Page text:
New Year Could Bring Record Low Temperatures To Parts Of U.S.

Lows are predicted to hit minus 20F to minus 30F from Montana into the Dakotas and Minnesota, well below average.

NEW YORK, Dec 31 (Reuters) - New York’s Times Square was filling up on Sunday as hordes of hardy revelers, undeterred by bitter cold and an unprecedented security operation, maneuvered for prime spots to view the giant New Year’s Eve ball drop at midnight.

The temperature in midtown Manhattan was expected to plunge to about 10 degrees Fahrenheit (minus 12 degrees Celsius) in the waning hours of 2017, with a “Real Feel” of 4F (minus 15C), according to

If forecasts prove accurate, 2017 would match 1962 as the second-coldest New Year’s Eve on record. Top honors go to 1917, when the mercury in Times Square dropped to 1F (-17C) and the wind chill came in at -18F (-28C).

Jaden Hunter, a 13-year-old from southern New Jersey, arrived at around 6 p.m., protected by a face mask and geared up for a good time.

“It’s a once-in-a-lifetime opportunity,” Hunter said. “It’s pretty chilly, but we’ve got hand-warmers and all kinds of thermal technology.”

By midnight, police expected roughly 2 million people to crowd into the vicinity of Times Square, the bow-tie-shaped plaza formed by the intersection of Broadway and Seventh Avenue in midtown Manhattan. That is roughly the same number as last year, when the temperature at midnight was a comfortable 44F (7C).

City crowd-control measures corral merrymakers into block after block of fenced-in enclosures. After hours of waiting, they will have an unobstructed view of the giant crystal ball as it makes its annual one-minute descent down a pole mounted on the southern end of the square.

Greg Packer, 54, a retired highway maintenance manager from Huntington, New York, had a prime spot beneath the ball on West 43rd Street after arriving at 7 a.m.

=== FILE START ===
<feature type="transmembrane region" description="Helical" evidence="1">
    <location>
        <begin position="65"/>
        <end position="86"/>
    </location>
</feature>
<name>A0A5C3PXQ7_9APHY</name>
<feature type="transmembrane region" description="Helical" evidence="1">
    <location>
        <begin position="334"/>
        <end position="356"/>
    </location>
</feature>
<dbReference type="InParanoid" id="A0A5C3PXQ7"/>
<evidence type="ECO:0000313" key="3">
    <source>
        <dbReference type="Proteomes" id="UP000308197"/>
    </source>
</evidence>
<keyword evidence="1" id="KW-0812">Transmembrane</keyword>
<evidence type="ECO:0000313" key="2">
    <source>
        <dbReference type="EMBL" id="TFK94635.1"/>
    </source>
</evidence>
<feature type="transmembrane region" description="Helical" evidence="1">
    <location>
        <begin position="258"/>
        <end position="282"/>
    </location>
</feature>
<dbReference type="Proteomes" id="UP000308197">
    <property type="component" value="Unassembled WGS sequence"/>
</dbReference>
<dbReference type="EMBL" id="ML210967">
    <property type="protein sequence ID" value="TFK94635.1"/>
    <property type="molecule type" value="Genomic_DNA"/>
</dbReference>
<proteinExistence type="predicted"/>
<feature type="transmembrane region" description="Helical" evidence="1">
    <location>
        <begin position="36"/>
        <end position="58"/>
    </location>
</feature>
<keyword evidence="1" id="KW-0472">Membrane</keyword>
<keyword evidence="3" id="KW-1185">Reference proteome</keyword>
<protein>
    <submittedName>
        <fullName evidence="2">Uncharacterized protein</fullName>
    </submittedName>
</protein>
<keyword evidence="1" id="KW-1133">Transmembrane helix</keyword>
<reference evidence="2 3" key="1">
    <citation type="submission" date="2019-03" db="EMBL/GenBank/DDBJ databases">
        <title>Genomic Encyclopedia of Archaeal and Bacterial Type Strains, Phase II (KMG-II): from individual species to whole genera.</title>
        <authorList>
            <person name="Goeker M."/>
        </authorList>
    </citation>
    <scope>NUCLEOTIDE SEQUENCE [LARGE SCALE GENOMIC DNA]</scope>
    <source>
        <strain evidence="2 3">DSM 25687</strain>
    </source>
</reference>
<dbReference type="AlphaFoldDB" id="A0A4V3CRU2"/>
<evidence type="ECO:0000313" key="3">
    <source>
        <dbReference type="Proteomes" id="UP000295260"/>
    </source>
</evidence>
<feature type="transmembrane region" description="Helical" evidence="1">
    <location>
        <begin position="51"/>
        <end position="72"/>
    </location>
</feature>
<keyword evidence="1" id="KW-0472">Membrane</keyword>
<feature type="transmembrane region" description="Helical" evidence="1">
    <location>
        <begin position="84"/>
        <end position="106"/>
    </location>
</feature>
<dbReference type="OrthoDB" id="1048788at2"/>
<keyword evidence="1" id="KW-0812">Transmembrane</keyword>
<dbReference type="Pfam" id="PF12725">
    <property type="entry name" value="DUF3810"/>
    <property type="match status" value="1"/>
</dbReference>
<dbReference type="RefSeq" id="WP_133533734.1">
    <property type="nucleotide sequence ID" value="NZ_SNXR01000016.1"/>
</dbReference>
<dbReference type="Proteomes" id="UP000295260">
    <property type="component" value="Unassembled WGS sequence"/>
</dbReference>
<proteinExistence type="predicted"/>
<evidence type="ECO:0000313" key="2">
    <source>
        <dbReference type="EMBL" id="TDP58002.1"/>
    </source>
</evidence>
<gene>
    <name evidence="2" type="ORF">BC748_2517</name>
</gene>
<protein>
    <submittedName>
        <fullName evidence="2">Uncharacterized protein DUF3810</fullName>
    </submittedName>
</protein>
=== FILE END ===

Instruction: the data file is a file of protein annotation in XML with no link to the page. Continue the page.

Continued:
“It feels more like Antarctica than New York. But everybody in the world is here,” he marveled, glancing around at the crowds in nearly every direction. “And I’m here.”

Revelers will count down the final hours of 2017 with a lineup of musical acts including Nick Jonas and Neil Diamond.

Mariah Carey is returning as well, no doubt hoping to make amends for last year’s highly criticized performance marred by technical difficulties. Andy Grammer will perform his hit song “Fresh Eyes” and John Lennon’s “Imagine” just before midnight.

Then comes the ball drop, a tradition that dates to 1907, three years after New Yorkers started gathering en masse in Times Square to usher in the new year.

The lighted ball, actually a geodesic sphere 12 feet (3.7 meters) in diameter and covered by illuminated crystals, will descend 70 feet (21 meters) in the final 60 seconds.


Thousands of police were on hand, some heavily armed, others undercover. The show of force is part of a beefed-up security plan that follows a spate of attacks in the city and around the world that authorities have labeled as terrorist.

Patrick Lynch, head of the New York Patrolmen’s Benevolent Association, the New York Police Department’s largest union, said 7,000 members of the NYPD were on patrol.

“I’ve been on the job for 34 years, and this has to be the coldest New Year’s Eve I can remember,” he said.

The NYPD has provided officers with specialized training to stop any suicide bombers in response to an attempted bombing in a Times Square subway station walkway on Dec. 11.

Police will deploy observation teams trained to spot snipers. There will also be more explosive-detecting dogs and more officers positioned throughout the area this year.

People hoping to see musical acts and other entertainment up close in Times Square must pass by heavily armed officers along with dogs trained to detect explosives. They must go through a magnetometer to check for weapons, have their bags inspected, then repeat all those steps a second time.

Police cars, dump trucks filled with sand and cement blocks were again used to close streets starting Sunday morning. About 125 parking garages in the area were emptied of all cars and sealed.

(Additional reporting by Gina Cherelus; Editing by Frank McGurty and David Gregorio)

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